Massachusetts Institute of Technology / MIT Museum
Building N51, 265 Massachusetts Avenue
Cambridge, MA  02139

Individual honors
  • Deborah Douglas, the Museum's Curator of Science and Technology, who conceived the idea of making this material available to us, and without whom we had literally no chance of obtaining it.
  • Paul Fjeld, for digitizing the hardcopy.
  • (In alphabetical order) Fabrizio Bernardini, Hartmuth Gutshe, Onno Hommes, Jim Lawton, and Sergio Navarro, for converting the page images to source code.
  • ... and those whose names I do not know at the Charles Stark Draper Laboratory and NASA who allowed us to do this.

Apollo 12

Operational Data Book
Flight Plan

Apollo 13

Operational Data Book

Apollo 14

Operational Data Book

Apollo 15

Colorized, hyperlinked,  HTML

As scanned page images (very big!)
GSOP (R-577)
CMC Data Cards
CMC data cards

Program Notes

CSM Systems Handbook

Operational Data Book
Crew Debriefing

Flight Plan

Also known as Artemis build 072, released (Fabrizio Bernardini tells me) January 31, 1971.  A private collector has graciously allowed us to digitize this program listing for use in Virtual AGC.

Thanks also to:
  • Henry Wesso, for constructing the special copy stand used for the digitization.
  • Gil Guerrero, for providing advice and camera equipment.
  • (In alphabetical order) Steve Case, Hartmuth Gutshe, Onno Hommes, Jim Lawton, and Sergio Navarro, for converting the page images to source code.
  • To Jim Lawton, for debugging the converted source-code files.

Apollo 16
Artemis 72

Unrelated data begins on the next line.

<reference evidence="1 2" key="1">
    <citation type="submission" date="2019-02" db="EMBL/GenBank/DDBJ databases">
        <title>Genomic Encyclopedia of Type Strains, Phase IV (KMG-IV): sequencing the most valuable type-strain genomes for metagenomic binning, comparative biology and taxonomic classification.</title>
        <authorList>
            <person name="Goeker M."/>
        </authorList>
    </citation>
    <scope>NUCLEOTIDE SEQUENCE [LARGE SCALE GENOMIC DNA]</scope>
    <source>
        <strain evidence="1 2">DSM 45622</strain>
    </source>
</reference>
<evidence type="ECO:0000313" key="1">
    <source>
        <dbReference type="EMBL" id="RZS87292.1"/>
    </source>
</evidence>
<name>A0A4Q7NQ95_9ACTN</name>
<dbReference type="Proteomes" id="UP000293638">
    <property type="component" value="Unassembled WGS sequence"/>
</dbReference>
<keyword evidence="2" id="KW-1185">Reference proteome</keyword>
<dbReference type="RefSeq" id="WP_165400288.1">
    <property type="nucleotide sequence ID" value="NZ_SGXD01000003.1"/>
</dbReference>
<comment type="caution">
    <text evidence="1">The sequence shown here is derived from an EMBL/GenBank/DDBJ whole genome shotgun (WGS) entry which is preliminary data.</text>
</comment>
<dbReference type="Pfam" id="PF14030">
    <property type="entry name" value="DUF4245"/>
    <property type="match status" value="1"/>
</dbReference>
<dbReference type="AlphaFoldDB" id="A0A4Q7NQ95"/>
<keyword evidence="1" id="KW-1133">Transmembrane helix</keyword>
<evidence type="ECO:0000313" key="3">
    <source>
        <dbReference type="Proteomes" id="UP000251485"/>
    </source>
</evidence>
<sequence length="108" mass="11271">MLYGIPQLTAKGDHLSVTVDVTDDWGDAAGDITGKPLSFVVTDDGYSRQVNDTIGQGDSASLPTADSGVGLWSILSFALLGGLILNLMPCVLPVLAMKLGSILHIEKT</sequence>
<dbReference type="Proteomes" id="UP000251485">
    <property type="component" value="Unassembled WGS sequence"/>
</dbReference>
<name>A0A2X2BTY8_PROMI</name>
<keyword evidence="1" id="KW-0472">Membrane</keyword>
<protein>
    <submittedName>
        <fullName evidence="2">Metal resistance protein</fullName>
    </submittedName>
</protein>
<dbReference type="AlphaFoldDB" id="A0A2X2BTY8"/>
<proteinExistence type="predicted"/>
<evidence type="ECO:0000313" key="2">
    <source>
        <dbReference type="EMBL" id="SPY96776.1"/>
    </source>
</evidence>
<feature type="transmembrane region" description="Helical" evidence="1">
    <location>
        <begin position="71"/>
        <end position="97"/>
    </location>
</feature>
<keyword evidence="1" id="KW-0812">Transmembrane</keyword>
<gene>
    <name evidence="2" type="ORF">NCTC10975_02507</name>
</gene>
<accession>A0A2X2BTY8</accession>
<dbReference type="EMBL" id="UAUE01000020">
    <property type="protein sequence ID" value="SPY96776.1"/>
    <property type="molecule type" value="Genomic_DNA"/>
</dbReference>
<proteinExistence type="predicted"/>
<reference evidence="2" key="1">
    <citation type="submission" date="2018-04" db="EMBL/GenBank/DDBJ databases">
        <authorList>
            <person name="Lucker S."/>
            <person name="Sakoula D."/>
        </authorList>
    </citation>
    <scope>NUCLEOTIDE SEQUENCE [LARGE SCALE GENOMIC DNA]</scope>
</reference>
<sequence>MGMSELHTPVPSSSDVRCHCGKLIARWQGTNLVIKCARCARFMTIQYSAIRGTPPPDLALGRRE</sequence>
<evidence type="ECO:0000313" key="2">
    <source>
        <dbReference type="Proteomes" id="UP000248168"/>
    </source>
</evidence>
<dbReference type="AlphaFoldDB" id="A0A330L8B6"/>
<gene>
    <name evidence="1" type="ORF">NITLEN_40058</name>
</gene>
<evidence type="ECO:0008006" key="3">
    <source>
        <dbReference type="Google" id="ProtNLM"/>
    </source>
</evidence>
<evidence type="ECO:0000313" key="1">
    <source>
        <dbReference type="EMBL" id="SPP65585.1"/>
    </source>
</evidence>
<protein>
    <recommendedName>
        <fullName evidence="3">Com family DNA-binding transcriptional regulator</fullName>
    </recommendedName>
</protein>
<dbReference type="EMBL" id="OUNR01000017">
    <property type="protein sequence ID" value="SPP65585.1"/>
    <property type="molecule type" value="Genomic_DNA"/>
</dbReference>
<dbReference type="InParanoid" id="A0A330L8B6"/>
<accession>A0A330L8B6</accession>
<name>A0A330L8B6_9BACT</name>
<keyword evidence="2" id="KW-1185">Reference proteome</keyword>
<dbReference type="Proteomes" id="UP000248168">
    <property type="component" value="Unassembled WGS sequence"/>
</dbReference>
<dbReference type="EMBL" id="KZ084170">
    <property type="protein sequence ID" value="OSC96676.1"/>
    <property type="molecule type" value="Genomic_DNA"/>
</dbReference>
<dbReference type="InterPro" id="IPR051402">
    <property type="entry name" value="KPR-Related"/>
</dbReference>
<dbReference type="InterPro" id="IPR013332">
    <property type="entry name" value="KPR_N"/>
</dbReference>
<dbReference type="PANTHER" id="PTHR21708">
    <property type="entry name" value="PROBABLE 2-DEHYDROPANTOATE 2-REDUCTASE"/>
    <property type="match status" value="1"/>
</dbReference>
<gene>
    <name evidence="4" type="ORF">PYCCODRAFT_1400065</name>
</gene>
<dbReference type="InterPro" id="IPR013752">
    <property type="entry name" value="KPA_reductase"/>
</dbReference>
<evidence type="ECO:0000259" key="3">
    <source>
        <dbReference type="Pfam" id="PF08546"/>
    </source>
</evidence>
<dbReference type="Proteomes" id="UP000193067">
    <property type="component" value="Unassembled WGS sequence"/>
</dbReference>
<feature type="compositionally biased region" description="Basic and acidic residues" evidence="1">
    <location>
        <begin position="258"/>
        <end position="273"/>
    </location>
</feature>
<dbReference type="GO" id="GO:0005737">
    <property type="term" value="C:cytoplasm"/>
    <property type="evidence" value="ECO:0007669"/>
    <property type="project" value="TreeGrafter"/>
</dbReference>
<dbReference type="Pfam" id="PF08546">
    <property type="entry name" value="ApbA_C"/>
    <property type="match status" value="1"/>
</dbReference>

GSOP (R-577)
Program Notes

CSM Systems Handbook

Operational Data Book
Flight Plan
Apollo 17
Artemis 72
GSOP (R-577)
Program Notes

CSM Systems Handbook

Operational Data Book
Crew Debriefing

Flight Plan
Skylab 2-4

Quick-reference cards

GSOP (R-693)
CSM Systems Handbook

Operational Data Book


Quick-reference cards

GSOP (R-693)
Operational Data Book

Source Code and Binary

Both source code and (independently derived) binary code are provided within the yaAGC tarball downlod.  The files are contained within a subdirectory named after the software version (such as "Colossus249" and "Artemis072").  The more important files supplied are these:

Source code for major subdivisions of the Colossus program.
Organizer which treats all of the other assembly-language files (*.agc) as include-files, to form the complete program.
Human-readable form of the binary executable as an octal listing.
Binary executable created from binsource (octal listing) file.

In other words, to create a Colossus binary executable rather than using the one provided with yaAGC (such as Colossus249.bin), one simply needs to assemble the file MAIN.agc.  Typically, if all files remain organized the way they are in the yaAGC distribution tarball, the sequence of steps for doing so (from a command-line prompt) would be something like this:

cd Colossus249
../yaYUL/yaYUL MAIN.agc >Colossus249.lst

The binary so produced, MAIN.agc.bin, should be byte-for-byte identical to the binary (Colossus249.bin) provided with the yaAGC distribution.  Therefore, the following Linux command should reveal no differences between the two

diff MAIN.agc.bin Colossus249.bin

(Replace "diff" with "fc /b" in Windows.) 

Technically speaking....

A point which may not be completely appreciated is that Colossus249.bin was not created from the assembly-language source files.  Therefore, the byte-for-byte equivalence mentioned above actually has some significance.  In fact, both the assembly-language source code and Colossus249.bin (or Colossus249.binsource) come from separate readings of the original Colossus assembly listing scan, so their equivalence provides an important check on validity.  (See below.)  The file Colossus249.bin was created from the human-readable/editable ASCII file Colossus249.binsource by means of the program Oct2Bin, with the following steps:

cd Colossus249
../Luminary131/Oct2Bin <Colossus249.binsource
mv Oct2Bin.bin Colossus249.bin

Admittedly, few people are likely to perform any processing of this kind unless contibuting a new version of the Colossus code to the Virtual AGC project.